While kayak fishing off La Jolla, Brian Fagan felt a bite and set the hook. At first he thought he snagged bottom — until the bottom started moving.
Suddenly, a monster fish was towing Fagan and his kayak between other boats in the early morning hours, taking him on a 30-minute ride, according to the San Diego Union-Tribune.
“I really thought I had hooked into a large black seabass, which is protected in California and must be released,” Fagan, 56, a self-described fishing fool, told the Union-Tribune. “I’ve caught many in the past and even though they are still fun to catch, you’re always disappointed once you get the fish to color and know you need to release it.”
Convinced it was a black seabass, Fagan left the gaff in a rod holder as he finally reeled the monster fish up to within sight.
“Then I see the fish 10 feet down and kinda stopped breathing for a moment and reached back quickly for my gaff,” he explained.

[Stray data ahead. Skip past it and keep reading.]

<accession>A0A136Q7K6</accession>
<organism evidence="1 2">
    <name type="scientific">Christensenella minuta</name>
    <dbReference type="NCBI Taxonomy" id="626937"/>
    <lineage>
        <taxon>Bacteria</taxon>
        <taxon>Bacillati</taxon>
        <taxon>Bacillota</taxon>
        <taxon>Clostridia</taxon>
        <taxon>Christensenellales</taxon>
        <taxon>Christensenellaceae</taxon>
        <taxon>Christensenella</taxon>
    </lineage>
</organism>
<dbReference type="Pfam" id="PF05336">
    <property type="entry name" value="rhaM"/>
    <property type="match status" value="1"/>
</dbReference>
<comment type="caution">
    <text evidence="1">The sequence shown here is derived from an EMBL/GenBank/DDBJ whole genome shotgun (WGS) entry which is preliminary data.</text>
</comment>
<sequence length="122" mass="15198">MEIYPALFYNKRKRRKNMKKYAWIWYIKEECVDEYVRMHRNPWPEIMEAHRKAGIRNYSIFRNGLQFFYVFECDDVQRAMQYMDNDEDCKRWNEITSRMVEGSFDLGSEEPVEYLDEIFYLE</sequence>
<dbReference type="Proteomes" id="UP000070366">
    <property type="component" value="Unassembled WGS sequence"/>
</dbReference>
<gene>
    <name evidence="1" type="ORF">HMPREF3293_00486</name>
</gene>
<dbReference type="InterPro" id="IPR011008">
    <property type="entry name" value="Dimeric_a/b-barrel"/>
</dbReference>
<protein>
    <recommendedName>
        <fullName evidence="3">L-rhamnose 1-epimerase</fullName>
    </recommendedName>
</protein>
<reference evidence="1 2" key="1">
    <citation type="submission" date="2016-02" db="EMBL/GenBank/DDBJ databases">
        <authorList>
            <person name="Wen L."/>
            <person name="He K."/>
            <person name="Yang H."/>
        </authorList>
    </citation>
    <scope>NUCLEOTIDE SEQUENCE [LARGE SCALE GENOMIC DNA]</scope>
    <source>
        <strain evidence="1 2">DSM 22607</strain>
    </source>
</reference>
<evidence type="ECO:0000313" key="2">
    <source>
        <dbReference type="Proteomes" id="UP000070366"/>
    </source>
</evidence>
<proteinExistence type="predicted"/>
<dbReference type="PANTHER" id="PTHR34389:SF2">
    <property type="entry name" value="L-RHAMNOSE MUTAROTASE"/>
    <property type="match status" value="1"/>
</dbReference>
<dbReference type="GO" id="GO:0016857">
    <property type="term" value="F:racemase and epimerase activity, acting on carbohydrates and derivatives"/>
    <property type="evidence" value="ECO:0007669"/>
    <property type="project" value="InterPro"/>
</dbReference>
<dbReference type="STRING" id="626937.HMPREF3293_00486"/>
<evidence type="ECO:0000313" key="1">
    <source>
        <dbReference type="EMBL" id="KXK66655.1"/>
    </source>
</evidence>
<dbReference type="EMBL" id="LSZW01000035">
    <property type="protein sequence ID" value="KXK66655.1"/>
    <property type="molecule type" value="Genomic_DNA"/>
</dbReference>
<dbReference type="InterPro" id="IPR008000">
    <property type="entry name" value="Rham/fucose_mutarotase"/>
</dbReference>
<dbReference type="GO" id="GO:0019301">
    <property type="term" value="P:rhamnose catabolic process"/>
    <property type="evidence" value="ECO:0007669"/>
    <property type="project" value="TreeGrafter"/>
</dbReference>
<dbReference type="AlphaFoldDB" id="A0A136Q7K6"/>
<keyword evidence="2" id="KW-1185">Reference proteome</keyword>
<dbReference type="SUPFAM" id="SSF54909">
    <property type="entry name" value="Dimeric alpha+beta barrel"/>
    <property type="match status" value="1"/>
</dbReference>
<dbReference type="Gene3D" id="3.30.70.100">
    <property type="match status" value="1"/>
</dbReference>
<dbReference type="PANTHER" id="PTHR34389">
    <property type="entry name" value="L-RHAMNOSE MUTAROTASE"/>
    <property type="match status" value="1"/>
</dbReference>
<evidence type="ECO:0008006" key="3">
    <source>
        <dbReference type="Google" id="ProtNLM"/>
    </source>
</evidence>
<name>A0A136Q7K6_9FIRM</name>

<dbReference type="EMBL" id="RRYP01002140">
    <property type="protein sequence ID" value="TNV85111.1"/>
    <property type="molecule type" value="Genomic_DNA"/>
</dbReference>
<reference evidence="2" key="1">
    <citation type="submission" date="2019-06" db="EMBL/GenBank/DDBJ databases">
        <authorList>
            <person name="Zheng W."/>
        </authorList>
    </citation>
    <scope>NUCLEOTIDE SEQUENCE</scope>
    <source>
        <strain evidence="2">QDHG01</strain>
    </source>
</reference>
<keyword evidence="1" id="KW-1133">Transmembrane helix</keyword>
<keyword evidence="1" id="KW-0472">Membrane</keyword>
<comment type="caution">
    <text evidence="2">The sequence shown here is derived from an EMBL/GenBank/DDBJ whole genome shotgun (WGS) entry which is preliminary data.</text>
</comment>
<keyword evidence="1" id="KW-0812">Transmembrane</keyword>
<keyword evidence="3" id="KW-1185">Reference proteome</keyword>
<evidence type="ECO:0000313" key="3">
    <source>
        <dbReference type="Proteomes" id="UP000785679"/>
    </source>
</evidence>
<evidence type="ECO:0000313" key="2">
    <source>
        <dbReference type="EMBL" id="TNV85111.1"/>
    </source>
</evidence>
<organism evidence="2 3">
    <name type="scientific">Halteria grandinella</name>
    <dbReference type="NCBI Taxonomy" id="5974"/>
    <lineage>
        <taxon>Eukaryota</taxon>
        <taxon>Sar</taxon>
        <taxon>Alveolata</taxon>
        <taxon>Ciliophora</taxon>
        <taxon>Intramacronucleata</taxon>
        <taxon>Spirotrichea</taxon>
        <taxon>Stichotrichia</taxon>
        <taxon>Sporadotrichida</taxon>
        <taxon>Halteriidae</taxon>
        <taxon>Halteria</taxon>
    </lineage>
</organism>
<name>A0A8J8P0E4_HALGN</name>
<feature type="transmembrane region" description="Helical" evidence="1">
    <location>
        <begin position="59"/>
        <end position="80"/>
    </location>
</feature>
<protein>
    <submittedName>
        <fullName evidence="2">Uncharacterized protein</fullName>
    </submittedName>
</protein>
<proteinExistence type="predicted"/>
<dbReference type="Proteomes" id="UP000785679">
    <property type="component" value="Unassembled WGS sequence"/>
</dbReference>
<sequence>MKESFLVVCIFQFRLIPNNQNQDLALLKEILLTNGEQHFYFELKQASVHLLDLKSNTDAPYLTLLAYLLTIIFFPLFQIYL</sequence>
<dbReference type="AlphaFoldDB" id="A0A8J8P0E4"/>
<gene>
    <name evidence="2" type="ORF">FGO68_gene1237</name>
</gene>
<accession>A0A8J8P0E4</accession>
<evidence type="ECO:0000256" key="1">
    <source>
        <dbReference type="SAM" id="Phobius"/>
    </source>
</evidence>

It wasn’t a black seabass after all. It was a white seabass — a very big white seabass.
With adrenaline pumping, Fagan gaffed the fish and pulled it onto his lap in the kayak.
“I was hoping it went 50 pounds since I’ve never broken 50 with any of my other seabass catches,” he said.
At Dana Landing, the monster fish officially weighed 74.2 pounds and measured five-feet long, an impressive catch considering the International Game Fish Association has only logged five other white seabass of 70 pounds or bigger.
The white seabass was short of the state record of 78 pounds by David Sternberg in 2002 in Monterey but qualified as a line-class world record for 80-pound test. The current world record for that line class is a 74-pounder caught at Catalina Island on May 11, 1968, by Allan Tromblay.
On Wednesday, the IGFA announced it was expecting a world-record application from Fagan shortly.
As for the monster fish being the biggest white seabass ever caught on a kayak? It comes close. According to Kayak Fishing, that record belongs to Dennis Spike at 75 pounds.
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